Evangelize or Fossilize

JP: Below is a challenge from the Christian Post. Please read the entire article.

Evangelize or Fossilize


If we were brutally honest, perhaps the real reason we do not want to take a new convert under our wings is because we know we are not living the Christian life as it ought to be lived.

We don’t want that new believer to see our inconsistencies or our hypocrisies. We end up saying, “I don’t want to take on that responsibility.”

But there is another way to look at it. Maybe we need to make some changes in our lives so we can be good examples to new believers. That doesn’t mean we have to be perfect.

Christians make mistakes too, and a mature believer can be a model for applying the truths of God. This is all part of the discipleship process.

There can come a point in your Christian life in which you face spiritual dryness. Has that ever happened to you? It may be that you don’t necessarily need to attend more Bible studies, read more Christian books, go to more church services, or even pray more.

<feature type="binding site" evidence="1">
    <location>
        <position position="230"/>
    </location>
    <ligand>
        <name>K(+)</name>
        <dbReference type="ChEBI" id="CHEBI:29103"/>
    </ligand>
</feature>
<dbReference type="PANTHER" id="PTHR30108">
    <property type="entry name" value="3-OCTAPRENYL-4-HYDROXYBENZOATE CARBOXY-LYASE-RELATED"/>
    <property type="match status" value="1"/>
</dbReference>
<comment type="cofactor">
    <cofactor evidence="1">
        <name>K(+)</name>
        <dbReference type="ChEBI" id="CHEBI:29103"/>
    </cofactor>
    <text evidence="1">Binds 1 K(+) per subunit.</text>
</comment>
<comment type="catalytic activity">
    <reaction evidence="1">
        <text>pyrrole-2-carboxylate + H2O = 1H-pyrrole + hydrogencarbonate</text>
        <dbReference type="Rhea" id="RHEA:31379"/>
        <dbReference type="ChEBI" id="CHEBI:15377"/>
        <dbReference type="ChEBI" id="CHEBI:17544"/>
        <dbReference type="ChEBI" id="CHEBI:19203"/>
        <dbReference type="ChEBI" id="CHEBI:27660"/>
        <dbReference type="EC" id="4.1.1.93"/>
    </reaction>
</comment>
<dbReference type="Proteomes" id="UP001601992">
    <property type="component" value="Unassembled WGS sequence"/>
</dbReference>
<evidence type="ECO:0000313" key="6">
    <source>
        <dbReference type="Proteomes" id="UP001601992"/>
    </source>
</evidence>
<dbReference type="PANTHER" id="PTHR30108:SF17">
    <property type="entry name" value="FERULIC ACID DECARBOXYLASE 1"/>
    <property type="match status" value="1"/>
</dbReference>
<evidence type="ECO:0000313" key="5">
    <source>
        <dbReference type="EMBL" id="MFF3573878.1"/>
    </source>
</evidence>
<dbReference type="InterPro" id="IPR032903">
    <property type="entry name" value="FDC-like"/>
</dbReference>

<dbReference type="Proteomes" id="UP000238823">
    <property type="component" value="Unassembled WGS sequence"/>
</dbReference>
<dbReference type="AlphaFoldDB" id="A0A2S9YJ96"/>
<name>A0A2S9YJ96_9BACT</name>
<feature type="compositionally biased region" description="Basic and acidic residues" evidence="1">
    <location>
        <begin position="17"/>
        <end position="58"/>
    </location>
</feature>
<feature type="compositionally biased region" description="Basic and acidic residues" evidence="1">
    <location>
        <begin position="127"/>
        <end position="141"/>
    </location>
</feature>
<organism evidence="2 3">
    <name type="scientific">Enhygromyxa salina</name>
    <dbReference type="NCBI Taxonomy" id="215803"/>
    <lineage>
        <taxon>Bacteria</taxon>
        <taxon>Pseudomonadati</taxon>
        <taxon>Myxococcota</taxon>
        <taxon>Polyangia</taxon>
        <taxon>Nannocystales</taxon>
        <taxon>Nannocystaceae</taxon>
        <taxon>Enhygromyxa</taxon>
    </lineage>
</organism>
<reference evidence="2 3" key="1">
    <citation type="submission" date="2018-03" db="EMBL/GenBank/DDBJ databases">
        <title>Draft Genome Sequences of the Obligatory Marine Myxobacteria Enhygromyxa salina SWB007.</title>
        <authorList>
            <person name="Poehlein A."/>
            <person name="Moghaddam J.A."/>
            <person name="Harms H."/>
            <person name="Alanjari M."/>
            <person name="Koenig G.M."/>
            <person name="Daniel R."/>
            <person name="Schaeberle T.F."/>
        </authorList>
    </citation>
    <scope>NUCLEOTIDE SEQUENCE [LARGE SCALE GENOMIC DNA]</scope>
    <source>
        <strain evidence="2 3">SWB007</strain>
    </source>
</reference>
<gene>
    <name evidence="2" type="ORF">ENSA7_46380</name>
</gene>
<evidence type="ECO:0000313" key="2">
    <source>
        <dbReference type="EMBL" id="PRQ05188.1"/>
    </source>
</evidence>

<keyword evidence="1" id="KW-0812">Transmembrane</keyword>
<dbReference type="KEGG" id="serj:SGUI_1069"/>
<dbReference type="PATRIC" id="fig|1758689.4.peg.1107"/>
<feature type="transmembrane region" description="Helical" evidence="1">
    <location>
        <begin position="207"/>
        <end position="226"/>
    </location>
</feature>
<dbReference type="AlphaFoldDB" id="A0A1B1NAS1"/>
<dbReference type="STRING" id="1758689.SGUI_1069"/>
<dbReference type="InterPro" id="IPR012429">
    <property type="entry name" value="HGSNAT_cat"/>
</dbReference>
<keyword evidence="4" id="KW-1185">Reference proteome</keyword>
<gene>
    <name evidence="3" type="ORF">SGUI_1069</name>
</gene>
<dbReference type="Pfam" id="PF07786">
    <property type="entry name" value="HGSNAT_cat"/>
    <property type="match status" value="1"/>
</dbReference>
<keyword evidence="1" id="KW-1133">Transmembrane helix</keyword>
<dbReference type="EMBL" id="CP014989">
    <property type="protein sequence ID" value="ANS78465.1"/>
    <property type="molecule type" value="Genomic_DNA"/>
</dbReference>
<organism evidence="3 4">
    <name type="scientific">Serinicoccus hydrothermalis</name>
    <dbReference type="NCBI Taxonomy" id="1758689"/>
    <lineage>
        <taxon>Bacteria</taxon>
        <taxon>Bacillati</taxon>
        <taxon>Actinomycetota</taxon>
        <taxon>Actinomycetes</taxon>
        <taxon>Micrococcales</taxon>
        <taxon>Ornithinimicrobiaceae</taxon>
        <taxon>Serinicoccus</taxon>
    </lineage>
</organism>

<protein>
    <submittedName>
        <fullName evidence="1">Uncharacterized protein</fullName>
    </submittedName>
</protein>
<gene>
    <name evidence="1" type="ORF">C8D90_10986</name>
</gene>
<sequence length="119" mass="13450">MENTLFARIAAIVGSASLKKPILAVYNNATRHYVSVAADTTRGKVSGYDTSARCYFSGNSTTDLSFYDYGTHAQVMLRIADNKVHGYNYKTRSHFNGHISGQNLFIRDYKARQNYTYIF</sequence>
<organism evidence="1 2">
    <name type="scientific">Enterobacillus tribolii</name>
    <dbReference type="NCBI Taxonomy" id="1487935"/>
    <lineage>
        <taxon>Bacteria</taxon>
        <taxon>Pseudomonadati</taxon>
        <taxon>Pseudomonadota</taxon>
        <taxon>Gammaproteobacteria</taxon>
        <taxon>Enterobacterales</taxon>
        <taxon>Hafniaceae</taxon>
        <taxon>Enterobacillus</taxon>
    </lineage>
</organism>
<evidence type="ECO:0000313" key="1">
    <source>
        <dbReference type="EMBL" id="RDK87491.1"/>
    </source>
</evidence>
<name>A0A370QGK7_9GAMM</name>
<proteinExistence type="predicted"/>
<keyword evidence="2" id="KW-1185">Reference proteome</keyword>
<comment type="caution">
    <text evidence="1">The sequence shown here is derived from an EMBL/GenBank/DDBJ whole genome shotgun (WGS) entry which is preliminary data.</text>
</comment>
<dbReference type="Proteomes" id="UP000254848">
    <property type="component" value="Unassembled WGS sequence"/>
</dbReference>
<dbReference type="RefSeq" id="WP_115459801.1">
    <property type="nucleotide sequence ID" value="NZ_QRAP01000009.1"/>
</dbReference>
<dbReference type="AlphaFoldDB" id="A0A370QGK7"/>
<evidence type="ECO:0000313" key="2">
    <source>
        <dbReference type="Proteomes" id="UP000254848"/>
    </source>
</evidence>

The real problem may be that you don’t have an outlet for what you are taking in. You need an outlet for your intake, or else you will stagnate. You have a choice: either evangelize or fossilize.

Comment: Image is of a Trilobite from the The Virtual Fossil Museum (Caveat: like most museums this one has an evolutionary bias!)

While the primary purpose of a church worship service is not to evangelize the lost, it’s always appropriate to invite friends – even unsaved ones – to church: Americans Most Likely to Try Out Church through Family, Friends

Over half of Americans say they would visit a church if they receive a personal invitation from a family member, friend or neighbor, a new study shows.

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